With this said, Stedman’s description of how he arrived at not believing in God seems to lack the probing depth that such a question deserves. Somehow his train ride from believer to non-believer seems altogether too fast. “As I studied religion,” he writes, “I took a step back and reflected on the arguments for and against the existence of God, and was underwhelmed by the evidence…It became apparent that believing in a divine force simply didn’t resonate with my experiences or how I understood the world.”
The author at one point dismisses a deeper look into his atheism, when he writes: “Some theologians and religious practitioners tell me that dry spells happen and that perhaps I gave up on God too quickly, but years later I am surer than ever that I don’t believe in God, and struggle to recall why I did in the first place. To be honest, the question no longer intrigues me—I’m much too interested in the complexities of being human to spend much time thinking about anything beyond that.”
Peter Hitchens, the non-atheist brother of now deceased Christopher Hitchens, writes in The Rage Against God, or How Atheism Led me to Faith, that living according to a code of ethics, or “a low level of cooperation by mutual consideration,” is often a temporary thing. “…As soon as we move beyond subsistence and the smallest units, problems arise that cannot be resolved by mutual decency. Some people grow richer, some are stronger, some acquire weapons. Power comes into being at a very early stage in human society. So do greed, competition for scarce resources, and wars with other groups. Mutual benefit ceases to offer any kind of guide to behavior…” Hitchens then goes on to ask: “Who is to say, in a city ruled by a single powerful and ruthless family from an impregnable fortress, that the strongest is not also always right? In fact, the Godless principle that the strongest is always right has been openly declared as recently as the twentieth century in Mussolini’s Italy and operated in practice in Hitler’s Germany, Stalin’s Soviet Union, and many other states.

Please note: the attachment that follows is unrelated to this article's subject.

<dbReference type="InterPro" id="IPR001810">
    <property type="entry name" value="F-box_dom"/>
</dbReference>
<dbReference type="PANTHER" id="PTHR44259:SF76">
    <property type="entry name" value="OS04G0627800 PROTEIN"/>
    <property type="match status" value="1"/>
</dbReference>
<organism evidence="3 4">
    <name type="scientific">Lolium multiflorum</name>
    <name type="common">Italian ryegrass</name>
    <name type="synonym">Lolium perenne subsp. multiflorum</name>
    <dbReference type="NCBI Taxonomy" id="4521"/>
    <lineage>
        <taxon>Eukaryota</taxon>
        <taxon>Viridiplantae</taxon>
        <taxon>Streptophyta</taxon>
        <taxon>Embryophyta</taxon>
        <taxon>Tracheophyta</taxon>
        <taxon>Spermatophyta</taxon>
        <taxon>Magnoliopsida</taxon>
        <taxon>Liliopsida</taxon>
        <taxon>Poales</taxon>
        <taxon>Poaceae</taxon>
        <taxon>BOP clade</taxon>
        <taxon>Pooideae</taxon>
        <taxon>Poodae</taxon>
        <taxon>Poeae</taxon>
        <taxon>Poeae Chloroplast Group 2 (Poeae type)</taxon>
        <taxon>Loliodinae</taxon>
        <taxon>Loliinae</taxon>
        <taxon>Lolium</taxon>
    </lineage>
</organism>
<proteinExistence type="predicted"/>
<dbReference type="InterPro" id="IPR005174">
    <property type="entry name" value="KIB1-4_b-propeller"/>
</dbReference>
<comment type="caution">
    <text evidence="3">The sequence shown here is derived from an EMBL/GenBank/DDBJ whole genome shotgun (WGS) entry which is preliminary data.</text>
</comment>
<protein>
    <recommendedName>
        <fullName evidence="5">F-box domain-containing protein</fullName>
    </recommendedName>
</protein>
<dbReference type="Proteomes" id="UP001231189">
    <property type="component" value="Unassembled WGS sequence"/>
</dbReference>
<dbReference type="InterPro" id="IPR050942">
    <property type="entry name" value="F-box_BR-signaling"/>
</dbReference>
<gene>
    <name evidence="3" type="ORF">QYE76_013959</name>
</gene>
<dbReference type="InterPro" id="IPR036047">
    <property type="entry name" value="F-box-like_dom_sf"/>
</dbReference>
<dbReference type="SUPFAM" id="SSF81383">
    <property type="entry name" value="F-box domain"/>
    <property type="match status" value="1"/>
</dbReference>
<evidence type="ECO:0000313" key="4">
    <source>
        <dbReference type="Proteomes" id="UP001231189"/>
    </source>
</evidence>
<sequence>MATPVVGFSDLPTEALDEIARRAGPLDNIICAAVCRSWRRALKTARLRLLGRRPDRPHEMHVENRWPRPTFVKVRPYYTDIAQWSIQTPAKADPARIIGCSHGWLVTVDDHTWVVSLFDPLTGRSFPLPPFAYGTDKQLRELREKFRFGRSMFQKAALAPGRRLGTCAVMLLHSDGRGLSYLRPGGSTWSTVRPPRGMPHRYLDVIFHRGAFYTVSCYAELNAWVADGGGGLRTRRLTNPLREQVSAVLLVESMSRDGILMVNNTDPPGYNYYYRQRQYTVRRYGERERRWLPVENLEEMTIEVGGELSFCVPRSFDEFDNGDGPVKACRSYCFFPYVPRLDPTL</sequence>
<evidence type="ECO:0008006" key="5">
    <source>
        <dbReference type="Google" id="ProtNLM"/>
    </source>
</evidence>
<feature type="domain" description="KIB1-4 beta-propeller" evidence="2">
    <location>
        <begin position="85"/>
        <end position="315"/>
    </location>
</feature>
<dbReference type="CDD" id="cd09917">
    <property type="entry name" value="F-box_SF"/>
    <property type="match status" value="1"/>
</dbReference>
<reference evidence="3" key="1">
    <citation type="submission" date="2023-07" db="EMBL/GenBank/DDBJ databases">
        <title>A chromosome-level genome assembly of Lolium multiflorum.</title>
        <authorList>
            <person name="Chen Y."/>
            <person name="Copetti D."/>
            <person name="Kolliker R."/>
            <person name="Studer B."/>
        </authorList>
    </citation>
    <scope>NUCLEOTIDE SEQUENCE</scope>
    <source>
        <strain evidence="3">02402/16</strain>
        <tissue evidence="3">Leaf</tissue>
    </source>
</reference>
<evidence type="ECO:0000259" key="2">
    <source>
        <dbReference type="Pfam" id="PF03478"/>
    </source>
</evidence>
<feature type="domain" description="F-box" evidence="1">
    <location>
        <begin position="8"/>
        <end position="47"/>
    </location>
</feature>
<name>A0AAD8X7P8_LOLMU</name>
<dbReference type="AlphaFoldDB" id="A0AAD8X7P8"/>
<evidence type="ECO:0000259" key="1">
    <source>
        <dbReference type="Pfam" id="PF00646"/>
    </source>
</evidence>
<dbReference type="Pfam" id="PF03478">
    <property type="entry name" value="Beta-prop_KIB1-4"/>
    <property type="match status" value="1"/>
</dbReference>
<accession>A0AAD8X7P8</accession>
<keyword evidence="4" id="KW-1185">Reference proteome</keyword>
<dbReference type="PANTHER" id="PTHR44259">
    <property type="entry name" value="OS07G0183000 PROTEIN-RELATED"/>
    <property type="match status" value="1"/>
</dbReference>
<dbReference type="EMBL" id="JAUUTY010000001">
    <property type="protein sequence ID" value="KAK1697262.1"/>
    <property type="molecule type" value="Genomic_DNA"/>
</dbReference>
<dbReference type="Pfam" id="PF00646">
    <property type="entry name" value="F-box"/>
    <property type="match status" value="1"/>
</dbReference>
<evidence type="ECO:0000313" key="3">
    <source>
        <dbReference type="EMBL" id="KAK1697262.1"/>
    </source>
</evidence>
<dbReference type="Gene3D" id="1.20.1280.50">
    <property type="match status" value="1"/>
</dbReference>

“A law that does not stand above brute force and have some sort of power that can overcome brute force will not survive for long,” Hitchens adds. “If [atheists] know or are reasonably certain, that there is no ultimate authority and no judgment issuing from some unalterable laws, they are instantly quite extraordinarily free. But this freedom is as available to monsters and power-seekers as it is to advanced intellectuals dwelling in comfortable suburbs.”
Stedman’s book is still a refreshing counter polemic to the angry atheist screeds of recent history. Read the author’s story and you’ll come away with the feeling that he really is the nice guy who lives next door.
It would be negligent of me to finish this column without mentioning the fact that in the early days of the Roman Empire, Christians were accused of atheism and godlessness because they did not accept the Pagans’ gods. While Stedman offers no replacement for God per se outside of caring for one another as human beings and issues concerning equality and justice, he does advocate a greater dialogue with religious communities. “We must find solidarity wherever we can—and act upon it,” he states.
This is a good superficial first step, fit for any public stage or dialogue but existing in a world quite apart from the deeper questions surrounding belief.
Faitheist: How an Atheist Found Common Ground with the Religious
By Chris Stedman
Paperback, 9780807014394, 191 pp.